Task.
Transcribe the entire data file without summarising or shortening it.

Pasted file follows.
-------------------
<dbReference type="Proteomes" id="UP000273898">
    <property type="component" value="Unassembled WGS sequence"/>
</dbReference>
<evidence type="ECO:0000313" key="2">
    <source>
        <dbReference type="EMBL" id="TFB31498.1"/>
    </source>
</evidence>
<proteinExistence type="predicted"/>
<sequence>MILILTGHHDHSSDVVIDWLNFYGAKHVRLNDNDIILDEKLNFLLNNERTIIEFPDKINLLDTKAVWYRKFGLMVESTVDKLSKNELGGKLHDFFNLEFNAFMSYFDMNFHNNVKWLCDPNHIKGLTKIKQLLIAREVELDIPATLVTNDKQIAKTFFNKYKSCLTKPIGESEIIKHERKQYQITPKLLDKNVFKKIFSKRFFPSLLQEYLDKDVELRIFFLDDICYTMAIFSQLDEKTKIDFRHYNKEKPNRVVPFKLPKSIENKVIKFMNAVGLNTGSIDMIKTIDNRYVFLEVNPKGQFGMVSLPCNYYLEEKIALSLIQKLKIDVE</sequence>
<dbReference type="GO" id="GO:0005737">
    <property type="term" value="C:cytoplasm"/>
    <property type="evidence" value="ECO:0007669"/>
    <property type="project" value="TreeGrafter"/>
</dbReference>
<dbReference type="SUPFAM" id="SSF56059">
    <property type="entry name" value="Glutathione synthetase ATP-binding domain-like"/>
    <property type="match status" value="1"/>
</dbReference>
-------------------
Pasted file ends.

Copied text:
<dbReference type="Proteomes" id="UP000273898">
    <property type="component" value="Unassembled WGS sequence"/>
</dbReference>
<evidence type="ECO:0000313" key="2">
    <source>
        <dbReference type="EMBL" id="TFB31498.1"/>
    </source>
</evidence>
<proteinExistence type="predicted"/>
<sequence>MILILTGHHDHSSDVVIDWLNFYGAKHVRLNDNDIILDEKLNFLLNNERTIIEFPDKINLLDTKAVWYRKFGLMVESTVDKLSKNELGGKLHDFFNLEFNAFMSYFDMNFHNNVKWLCDPNHIKGLTKIKQLLIAREVELDIPATLVTNDKQIAKTFFNKYKSCLTKPIGESEIIKHERKQYQITPKLLDKNVFKKIFSKRFFPSLLQEYLDKDVELRIFFLDDICYTMAIFSQLDEKTKIDFRHYNKEKPNRVVPFKLPKSIENKVIKFMNAVGLNTGSIDMIKTIDNRYVFLEVNPKGQFGMVSLPCNYYLEEKIALSLIQKLKIDVE</sequence>
<dbReference type="GO" id="GO:0005737">
    <property type="term" value="C:cytoplasm"/>
    <property type="evidence" value="ECO:0007669"/>
    <property type="project" value="TreeGrafter"/>
</dbReference>
<dbReference type="SUPFAM" id="SSF56059">
    <property type="entry name" value="Glutathione synthetase ATP-binding domain-like"/>
    <property type="match status" value="1"/>
</dbReference>